The HA-HA by David King
Reviewed by Nordeen Morello, Book'Em
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(October 19, 2006) It requires
a special book to triumph at Book'Em's September "it's been so long…what's
new?" meeting. Fortunately, Dave King's The Ha-Ha was
our selection for the month and it easily surmounted the distractions.
The story revolves around Howard Kapotash, a man left mute, alexic and with a cranial deformity from an injury thirty years ago in Vietnam. He manages to live independently and rents rooms in his house to a pair of house painters and a soup chef, though they share little more than physical space. Then Ryan, the nine-year-old son of a friend, comes into Howard's short-term care and transforms Howard, his housemates and their lives.
That description may sound generic but King's telling of this story is unique. Howard does not have the ability to communicate with the world around him. He can't speak, he can't write and he can read simple messages with difficulty. Howard can only offer us his internal monologue as the narrator. Indeed, he has essentially lived his life alone inside himself as most people assume he is either mentally impaired or the stereotyped disturbed "Nam vet."
The Book'Em members were immediately engaged with this novel. King is able to create a complete picture of Howard's life, interest in and empathy for him without evoking pity for the man. It is a human story and one with dignity. The use of a first person "inside Howard's head" perspective "may have been a gimmick but the author was brilliant -- Howard had no outside life," was one observation.
We talked about the humanizing, connecting, transforming influence that
Ryan's presence created. This knitting together of lonely, perhaps dysfunctional,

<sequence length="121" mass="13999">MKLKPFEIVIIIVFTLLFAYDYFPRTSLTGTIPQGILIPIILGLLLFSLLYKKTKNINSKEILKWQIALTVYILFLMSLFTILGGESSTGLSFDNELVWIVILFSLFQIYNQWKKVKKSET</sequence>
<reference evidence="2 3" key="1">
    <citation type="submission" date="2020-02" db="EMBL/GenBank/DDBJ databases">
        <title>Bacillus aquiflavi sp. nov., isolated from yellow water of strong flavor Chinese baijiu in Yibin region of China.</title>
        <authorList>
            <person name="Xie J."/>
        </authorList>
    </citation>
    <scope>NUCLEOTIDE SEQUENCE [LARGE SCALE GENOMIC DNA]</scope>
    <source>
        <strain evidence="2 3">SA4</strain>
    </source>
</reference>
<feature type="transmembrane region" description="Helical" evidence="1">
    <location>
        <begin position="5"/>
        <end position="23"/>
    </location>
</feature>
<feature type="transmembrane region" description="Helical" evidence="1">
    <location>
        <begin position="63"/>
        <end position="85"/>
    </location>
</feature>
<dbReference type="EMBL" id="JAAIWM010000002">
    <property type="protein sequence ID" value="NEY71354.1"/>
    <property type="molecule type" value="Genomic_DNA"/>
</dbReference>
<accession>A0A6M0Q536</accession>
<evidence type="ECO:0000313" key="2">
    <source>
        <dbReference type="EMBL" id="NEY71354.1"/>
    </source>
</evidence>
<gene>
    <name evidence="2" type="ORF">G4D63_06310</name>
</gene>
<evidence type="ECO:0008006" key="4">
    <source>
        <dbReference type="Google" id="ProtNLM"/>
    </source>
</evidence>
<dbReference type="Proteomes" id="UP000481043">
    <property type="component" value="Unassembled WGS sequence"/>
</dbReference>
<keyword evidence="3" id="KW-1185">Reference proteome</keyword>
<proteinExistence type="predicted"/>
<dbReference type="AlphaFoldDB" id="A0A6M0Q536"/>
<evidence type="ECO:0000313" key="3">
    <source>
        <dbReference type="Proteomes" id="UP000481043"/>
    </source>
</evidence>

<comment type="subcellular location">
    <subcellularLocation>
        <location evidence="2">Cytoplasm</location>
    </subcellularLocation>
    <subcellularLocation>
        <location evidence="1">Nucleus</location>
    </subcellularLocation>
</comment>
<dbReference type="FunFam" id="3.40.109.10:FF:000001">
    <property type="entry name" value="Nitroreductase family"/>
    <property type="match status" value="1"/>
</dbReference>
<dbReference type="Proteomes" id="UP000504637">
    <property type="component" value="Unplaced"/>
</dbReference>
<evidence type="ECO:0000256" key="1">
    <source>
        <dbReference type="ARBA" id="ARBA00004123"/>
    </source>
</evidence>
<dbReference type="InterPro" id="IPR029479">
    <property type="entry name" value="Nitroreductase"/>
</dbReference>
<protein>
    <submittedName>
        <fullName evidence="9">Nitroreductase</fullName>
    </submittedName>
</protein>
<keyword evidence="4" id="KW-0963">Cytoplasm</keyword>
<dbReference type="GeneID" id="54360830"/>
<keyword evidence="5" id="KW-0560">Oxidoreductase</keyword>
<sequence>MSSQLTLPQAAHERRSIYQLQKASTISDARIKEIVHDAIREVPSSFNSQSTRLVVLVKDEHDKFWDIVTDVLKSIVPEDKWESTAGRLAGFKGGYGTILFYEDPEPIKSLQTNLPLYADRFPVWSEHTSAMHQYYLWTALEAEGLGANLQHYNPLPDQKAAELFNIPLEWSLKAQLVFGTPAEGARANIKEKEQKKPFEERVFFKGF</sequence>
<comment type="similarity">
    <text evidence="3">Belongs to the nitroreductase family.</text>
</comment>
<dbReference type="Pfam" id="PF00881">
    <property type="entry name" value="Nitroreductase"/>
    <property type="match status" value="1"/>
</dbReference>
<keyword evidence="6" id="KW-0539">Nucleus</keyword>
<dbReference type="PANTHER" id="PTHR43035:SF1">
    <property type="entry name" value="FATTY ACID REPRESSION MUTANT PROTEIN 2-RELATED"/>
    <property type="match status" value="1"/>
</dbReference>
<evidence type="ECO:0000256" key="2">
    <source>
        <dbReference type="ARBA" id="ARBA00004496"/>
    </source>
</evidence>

lives into a family was truly touching. King rarely dramatizes or sentimentalizes;
in fact Howard can be quite sarcastic and humorous. Our discussion also
emphasized how the nature of many illnesses, deformities, handicaps and
disabilities traps an individual within their body. Imagine living inside
your mind! King's interior monologue sharpens the contrast between intent
and its perception. We looked at Howard's statement: "I can't! I won't
work harder than I already do," and realized how judgmental human nature
is and how inappropriate our reactions often are. A typical assumption
is that the challenged individual just needs "to try harder." This is
an illuminating aspect of The Ha-Ha.
An additional insight gleaned by Howard's view of one of his "normal" housemates -- "I wonder what life he expected to have" -- revealed how universal compromise, loss, and lack of fulfillment are for everyone.
In the latter third of The Ha-Ha there is an episode
that seemed incongruous and unnecessary to most of us but certainly does
not detract from the quality of this first novel nor the enthusiasm of
our group for it. Your members will find this title a pleasure to read;
your group's discussion will uncover its depth.
FROM THE EDITORS: Find reviews contributed
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